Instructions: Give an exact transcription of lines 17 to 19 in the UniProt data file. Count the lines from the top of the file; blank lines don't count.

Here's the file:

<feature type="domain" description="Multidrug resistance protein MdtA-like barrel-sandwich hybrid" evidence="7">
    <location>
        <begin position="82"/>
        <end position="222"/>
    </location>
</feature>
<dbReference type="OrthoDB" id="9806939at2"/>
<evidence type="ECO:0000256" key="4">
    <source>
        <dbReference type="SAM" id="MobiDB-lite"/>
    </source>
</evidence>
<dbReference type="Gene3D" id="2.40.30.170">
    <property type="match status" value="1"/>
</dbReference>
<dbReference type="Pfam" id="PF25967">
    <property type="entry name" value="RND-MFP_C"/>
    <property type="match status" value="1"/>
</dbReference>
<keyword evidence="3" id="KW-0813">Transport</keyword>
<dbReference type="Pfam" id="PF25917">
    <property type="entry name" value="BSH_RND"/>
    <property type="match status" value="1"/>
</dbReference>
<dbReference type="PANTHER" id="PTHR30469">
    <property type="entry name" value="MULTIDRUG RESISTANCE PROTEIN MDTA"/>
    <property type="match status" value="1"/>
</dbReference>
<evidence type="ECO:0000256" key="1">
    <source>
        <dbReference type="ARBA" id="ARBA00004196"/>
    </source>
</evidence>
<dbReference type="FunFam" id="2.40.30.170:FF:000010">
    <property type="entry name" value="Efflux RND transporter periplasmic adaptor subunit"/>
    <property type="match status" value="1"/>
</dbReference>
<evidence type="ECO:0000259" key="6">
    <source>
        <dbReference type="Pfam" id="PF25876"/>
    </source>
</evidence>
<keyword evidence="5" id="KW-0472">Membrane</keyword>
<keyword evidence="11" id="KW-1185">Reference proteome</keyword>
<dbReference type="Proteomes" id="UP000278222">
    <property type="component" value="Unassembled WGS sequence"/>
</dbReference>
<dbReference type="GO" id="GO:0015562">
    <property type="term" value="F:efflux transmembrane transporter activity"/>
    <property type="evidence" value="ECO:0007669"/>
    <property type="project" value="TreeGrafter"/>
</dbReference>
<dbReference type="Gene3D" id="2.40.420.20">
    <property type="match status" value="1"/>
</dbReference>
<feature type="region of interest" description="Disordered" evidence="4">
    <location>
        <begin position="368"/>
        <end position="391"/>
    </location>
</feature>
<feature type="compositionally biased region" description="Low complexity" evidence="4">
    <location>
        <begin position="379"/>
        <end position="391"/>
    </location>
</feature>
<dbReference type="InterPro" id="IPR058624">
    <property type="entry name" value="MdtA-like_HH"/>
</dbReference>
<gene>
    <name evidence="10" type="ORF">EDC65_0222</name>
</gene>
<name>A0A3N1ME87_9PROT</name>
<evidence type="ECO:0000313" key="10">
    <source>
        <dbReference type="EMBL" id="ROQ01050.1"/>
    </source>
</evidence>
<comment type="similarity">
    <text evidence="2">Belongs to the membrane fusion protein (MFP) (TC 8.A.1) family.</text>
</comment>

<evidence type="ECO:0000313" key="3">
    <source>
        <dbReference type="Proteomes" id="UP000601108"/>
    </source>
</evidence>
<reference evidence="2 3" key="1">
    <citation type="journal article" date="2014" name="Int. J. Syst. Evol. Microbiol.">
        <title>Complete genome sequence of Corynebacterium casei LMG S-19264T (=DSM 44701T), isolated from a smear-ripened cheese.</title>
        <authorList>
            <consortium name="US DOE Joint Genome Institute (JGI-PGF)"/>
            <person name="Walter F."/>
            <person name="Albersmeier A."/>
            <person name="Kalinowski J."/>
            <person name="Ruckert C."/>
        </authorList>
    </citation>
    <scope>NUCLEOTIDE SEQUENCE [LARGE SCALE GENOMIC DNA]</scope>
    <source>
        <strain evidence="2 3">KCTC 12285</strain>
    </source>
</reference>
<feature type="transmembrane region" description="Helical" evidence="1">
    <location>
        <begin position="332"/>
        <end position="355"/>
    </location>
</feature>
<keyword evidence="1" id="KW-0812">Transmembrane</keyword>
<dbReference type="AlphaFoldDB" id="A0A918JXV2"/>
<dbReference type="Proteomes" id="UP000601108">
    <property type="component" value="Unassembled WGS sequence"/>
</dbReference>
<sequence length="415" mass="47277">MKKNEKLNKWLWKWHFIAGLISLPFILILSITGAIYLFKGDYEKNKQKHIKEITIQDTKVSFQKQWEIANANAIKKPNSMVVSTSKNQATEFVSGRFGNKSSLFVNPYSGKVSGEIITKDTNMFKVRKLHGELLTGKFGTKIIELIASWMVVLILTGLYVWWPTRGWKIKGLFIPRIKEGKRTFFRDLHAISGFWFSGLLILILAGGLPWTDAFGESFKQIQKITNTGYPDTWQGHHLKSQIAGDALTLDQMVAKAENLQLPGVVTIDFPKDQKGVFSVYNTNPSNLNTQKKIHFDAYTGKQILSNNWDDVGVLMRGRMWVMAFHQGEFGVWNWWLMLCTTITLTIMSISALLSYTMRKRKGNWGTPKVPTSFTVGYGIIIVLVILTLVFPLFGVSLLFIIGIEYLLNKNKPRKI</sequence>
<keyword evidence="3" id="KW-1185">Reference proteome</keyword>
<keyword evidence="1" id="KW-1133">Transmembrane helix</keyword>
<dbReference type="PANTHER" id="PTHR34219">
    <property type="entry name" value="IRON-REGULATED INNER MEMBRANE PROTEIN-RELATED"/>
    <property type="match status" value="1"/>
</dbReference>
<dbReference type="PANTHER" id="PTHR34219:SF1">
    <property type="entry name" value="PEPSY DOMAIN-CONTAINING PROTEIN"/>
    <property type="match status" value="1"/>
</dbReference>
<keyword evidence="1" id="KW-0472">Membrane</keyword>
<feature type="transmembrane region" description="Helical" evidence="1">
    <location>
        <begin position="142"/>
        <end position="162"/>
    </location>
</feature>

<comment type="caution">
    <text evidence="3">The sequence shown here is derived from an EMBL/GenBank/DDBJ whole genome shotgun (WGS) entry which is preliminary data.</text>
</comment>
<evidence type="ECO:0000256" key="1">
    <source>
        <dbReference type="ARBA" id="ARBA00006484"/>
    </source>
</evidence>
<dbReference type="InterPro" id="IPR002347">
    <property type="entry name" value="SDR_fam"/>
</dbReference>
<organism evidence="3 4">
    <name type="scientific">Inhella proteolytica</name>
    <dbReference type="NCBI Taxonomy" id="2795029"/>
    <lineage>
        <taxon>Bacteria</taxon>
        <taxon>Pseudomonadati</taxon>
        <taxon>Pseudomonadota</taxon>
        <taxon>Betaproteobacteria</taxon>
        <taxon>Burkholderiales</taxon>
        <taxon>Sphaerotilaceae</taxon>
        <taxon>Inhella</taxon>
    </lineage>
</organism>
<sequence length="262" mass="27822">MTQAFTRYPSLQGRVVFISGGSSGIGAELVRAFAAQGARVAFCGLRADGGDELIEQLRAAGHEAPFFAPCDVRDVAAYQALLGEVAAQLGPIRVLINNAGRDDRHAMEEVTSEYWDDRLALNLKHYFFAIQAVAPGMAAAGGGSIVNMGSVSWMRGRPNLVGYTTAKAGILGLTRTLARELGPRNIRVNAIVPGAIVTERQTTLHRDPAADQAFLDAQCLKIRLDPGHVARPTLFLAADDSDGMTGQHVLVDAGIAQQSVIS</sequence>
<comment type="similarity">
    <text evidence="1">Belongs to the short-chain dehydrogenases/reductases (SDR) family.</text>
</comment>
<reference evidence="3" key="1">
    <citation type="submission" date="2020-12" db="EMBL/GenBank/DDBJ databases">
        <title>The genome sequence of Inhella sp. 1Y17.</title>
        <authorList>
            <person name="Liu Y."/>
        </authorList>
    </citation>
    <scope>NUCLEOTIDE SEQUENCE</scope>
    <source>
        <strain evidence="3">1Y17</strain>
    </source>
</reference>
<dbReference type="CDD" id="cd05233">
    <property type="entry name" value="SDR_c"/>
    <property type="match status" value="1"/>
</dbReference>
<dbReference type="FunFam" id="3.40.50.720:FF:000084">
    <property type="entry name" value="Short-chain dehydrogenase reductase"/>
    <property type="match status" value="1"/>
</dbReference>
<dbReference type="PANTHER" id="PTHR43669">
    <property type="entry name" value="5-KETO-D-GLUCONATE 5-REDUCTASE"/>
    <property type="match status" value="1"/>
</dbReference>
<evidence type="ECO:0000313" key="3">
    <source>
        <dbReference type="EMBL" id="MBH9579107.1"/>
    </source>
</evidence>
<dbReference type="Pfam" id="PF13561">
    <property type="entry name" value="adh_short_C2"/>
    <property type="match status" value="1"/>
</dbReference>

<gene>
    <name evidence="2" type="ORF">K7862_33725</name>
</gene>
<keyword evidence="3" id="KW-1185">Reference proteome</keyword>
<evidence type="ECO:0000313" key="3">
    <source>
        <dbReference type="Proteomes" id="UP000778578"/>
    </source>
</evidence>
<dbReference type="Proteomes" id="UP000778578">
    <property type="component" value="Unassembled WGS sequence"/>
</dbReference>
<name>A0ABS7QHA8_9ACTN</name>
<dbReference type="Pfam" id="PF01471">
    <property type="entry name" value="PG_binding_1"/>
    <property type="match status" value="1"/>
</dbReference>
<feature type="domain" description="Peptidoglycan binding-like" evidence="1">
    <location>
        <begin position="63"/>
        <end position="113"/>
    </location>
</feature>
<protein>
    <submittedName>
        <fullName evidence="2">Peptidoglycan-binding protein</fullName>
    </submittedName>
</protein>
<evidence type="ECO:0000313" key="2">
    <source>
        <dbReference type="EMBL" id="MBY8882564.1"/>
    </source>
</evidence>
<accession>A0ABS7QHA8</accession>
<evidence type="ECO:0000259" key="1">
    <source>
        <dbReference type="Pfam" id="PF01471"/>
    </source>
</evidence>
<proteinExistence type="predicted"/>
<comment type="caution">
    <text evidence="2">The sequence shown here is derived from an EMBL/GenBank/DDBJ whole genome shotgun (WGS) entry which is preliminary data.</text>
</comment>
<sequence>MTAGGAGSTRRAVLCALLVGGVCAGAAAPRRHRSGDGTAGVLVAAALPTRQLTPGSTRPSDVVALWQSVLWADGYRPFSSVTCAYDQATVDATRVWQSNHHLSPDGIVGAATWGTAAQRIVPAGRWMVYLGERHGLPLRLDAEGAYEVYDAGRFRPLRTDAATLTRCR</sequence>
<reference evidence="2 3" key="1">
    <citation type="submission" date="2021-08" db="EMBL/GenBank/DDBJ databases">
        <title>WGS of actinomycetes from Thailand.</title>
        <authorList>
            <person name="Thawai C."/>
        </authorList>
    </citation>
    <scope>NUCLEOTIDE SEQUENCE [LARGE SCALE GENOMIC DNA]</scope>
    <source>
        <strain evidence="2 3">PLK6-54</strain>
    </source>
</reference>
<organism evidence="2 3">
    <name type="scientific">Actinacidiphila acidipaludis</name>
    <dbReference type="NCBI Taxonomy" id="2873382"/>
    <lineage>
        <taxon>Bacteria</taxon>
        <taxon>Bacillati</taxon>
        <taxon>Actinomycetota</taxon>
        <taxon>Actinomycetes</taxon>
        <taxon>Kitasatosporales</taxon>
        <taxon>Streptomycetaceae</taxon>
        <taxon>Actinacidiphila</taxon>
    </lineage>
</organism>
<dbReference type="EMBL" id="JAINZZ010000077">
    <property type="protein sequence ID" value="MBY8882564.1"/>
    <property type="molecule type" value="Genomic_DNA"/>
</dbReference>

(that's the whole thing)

    <property type="entry name" value="RND-MFP_C"/>
    <property type="match status" value="1"/>
</dbReference>